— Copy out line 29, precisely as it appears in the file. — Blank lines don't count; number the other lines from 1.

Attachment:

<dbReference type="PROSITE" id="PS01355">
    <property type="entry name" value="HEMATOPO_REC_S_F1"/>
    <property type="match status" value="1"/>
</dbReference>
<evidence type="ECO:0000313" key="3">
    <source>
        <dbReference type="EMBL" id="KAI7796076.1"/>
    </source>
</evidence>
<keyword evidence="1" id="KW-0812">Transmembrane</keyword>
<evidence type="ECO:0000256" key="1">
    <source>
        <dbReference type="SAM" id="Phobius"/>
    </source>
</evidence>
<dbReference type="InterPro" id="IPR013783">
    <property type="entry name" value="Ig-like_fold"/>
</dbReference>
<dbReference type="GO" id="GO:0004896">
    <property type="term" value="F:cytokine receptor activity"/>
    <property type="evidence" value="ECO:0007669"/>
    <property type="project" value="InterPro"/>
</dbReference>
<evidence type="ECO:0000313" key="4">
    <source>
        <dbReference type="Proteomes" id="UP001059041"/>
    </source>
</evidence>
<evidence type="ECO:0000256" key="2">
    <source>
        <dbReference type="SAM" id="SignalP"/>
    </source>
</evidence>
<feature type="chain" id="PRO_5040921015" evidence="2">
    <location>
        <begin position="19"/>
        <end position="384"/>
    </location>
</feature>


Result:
<evidence type="ECO:0000256" key="2">